Though it can take less than 3 hours to rush through the game, it can take 15 to 20 to complete it to 100%, which for a linear game is fairly impressive. Though the greater artistic achievements of the fifth generation of gaming would, in my opinion, be attained by the Nintendo 64’s open-world 3D platforming titles, such as Super Mario 64 and Donkey Kong 64, Crash 3 was not far behind for what developers had to offer at the time. This game is just a very good example of an early linear 3D game, and I wish more developers creating games in the same genre would be a little more spontaneous.

 

Storyline – 6/10

The story of Crash Bandicoot 3: Warped involves Crash, his sister Coco and their guardian mask Aku Aku once again having to save the world from the evil Dr. Cortex; this time around armed with a time machine, more menacing henchmen, and his own guardian mask, Uka Uka. The game’s story is a little bit basic, but it’s just as compelling and as appealing as the likes of Mario and Sonic are in terms of story for the most part, and that is by no means a bad thing. The deciding factor being that it was difficult, even for the time, to come up with as fully cohesive a concept as the two listen to examples, and though in my opinion Insomniac Games would come up with a better example, Spyro the Dragon, Naughty Dog did a fairly good job the way I see it.

 

Originality – 8/10

Although Crash Bandicoot 1 & 2 were instrumental in setting strong standards in 3D platforming on the PlayStation, Crash Bandicoot 3 perfected and revolutionized the overall formula by including a greater amount of content and a greater level of substance in gameplay than the first two games.

 

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Happii

In summation, Crash Bandicoot 3 is a must-have for any retro gamer, and I thoroughly recommend it as one of the best games on the original PlayStation. Though Spyro would emerge as a more worthy challenger to the success of Mario and Sonic, in my opinion, Crash Bandicoot was Naughty Dog’s greatest commodity at the time, and it still holds up to this day.

Score

48/60

8/10 (Very Good)

Scouse Gamer 88 Crash Bandicoot 2 Header

Crash Bandicoot 2: Cortex Strikes Back (PlayStation & PlayStation 3)

Developer(s) – Naughty Dog

Publisher(s) – Sony Computer Entertainment

Director – Jason Rubin

Producer – Mark Cerny

PEGI – 7

 

Following the overwhelming success of the first game, a sequel to Crash Bandicoot was inevitable, and hopes were high; Naughty Dog didn’t disappoint, as Crash Bandicoot 2 was met with many favorable reviews from critics and also went on to become one of the best-selling PlayStation games of all time. Though I think the series would go on to reach greater heights in the future, the second game is a slight improvement on the first for a fair few reasons.

 

Graphics – 8.5/10

Inevitably, the first improvement on the first is the visuals. Though they’re about as diverse as in the first game, with it taking place in many different environments, such as jungles, ice caverns, and even sewers, as the developers wanted the game to have more of a gritty feel to it at one stage, the technical side of things was greatly improved, as there is a lot more textural detail added to both the characters and environments, with experiments being made with things such as lightmapping.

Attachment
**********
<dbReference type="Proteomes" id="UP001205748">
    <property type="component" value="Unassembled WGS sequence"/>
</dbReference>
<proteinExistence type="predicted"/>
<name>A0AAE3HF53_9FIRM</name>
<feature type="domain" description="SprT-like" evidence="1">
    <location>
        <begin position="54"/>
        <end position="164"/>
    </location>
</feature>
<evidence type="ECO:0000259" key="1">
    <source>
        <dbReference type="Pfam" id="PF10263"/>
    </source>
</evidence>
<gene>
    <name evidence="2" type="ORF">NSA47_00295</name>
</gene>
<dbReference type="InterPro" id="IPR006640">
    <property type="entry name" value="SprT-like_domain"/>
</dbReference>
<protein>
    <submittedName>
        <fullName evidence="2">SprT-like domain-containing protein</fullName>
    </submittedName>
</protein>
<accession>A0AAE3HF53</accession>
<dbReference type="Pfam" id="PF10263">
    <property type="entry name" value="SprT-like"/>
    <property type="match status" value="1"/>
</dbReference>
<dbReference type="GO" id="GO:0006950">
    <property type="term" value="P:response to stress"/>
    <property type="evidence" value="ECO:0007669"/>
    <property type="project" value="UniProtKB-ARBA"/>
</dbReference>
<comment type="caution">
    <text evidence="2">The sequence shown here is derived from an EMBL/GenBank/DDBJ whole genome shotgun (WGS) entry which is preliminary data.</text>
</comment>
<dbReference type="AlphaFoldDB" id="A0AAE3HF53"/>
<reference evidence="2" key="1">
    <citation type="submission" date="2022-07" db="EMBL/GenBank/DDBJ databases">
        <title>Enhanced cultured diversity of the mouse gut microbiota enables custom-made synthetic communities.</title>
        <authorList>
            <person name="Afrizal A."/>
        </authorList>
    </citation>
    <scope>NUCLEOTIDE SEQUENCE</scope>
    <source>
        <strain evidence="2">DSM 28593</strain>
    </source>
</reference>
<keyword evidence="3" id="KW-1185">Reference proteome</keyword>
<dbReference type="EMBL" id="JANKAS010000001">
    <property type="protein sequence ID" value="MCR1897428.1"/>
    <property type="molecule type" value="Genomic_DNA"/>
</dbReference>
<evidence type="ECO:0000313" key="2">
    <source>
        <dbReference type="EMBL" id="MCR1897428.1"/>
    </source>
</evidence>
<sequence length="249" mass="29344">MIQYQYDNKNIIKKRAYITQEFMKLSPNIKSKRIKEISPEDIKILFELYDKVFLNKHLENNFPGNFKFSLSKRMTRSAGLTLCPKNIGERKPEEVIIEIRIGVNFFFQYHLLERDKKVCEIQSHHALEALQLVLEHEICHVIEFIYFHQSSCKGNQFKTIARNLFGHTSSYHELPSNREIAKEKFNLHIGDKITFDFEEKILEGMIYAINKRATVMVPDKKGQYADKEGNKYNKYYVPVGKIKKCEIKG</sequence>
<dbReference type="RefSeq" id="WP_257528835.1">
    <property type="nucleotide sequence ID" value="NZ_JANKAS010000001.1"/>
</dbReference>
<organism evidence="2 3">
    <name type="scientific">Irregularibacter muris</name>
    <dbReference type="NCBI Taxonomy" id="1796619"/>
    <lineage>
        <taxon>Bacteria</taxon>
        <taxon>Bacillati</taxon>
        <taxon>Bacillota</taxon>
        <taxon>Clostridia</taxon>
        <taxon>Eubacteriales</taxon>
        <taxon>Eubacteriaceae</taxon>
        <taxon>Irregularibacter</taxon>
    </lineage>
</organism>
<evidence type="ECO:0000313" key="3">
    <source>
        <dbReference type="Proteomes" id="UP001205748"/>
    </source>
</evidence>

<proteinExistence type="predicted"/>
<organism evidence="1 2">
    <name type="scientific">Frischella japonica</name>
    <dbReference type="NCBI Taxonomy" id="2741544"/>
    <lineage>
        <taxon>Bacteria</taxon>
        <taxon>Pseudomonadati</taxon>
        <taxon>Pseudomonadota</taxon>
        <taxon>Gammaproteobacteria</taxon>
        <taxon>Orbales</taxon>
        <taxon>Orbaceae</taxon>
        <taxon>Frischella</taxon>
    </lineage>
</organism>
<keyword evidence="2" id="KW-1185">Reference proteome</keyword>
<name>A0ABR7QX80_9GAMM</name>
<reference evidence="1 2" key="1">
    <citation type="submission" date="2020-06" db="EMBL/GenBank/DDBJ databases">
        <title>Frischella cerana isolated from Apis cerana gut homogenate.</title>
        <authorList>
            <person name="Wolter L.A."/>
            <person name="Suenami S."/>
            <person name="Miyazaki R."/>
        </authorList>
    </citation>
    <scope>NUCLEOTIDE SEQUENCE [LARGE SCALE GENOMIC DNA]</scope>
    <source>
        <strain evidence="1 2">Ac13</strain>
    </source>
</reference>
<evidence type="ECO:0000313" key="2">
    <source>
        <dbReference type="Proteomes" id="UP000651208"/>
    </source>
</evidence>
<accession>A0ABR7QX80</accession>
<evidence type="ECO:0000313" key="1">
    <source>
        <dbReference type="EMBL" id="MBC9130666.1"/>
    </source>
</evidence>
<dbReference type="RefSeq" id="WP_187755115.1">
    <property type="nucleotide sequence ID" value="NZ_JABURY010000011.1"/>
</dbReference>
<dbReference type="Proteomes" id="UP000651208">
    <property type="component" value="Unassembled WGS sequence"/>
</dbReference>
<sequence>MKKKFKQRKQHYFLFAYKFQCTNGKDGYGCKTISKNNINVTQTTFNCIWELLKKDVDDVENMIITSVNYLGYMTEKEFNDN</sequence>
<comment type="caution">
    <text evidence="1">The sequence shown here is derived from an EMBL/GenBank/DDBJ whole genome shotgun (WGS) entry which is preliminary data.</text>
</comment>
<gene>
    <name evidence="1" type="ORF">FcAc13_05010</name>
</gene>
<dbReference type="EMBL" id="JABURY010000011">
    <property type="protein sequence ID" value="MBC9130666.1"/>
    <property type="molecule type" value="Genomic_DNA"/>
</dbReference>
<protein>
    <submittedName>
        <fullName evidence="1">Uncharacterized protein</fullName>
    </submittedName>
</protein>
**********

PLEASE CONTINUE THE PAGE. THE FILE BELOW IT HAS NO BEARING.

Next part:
Gameplay – 8.5/10

The gameplay is also a very positive departure from the original, as not only does it feel less linear with the inclusion of various overworlds, which the player can explore at will depending on how far into it they have progressed, but there are also many more side quests to complete, and even an improved ending for doing all of them. It’s not quite as radical a departure as Super Mario 64 was to the rest of the Super Mario series at that point, but it would go on to change the formula of the series for the better.

 

Controls – 10/10

As in the first, there are no issues with the controls whatsoever. Still being one of the better 3D platformers for the PlayStation at the time, Naughty Dog was able to rise above many developers for the console and make a control scheme that worked to adapt to the controller’s lack of an analog stick.

 

Lifespan – 7/10

The second game can take as long as the first if rushed through, but if the player wants to do everything, it may end up taking around 10 hours to complete, which for a semi-linear platformer, isn’t too bad. Along with Symphony of the Night, this game would be instrumental in establishing that other games of its kind can be made to last longer than what was the industry standards for platforming games at the time.

 

Storyline – 6/10

Whilst on his way to retrieve a new battery for his sister Coco’s computer, Crash is then kidnapped by his arch-nemesis Dr. Cortex, who requests that he help him to recover 25 crystals under the pretense that Crash can use them to prevent an unknown impending doom. Whilst it’s still nowhere near the standard of storytelling that Naughty Dog would later become renowned for, it was still something different from what was normal at the time, which made it unique from not only other games but also from its predecessor.

 

Originality – 7/10

By changing the format as radically as the developers did, they also kept the series particularly fresh and made this game stand out amongst even the great plethora of 3D platformers that were being released at the time. It felt a lot more open than the first despite overall linearity, which was most probably the bulk of the challenge they faced without them having to make a carbon copy of Super Mario 64.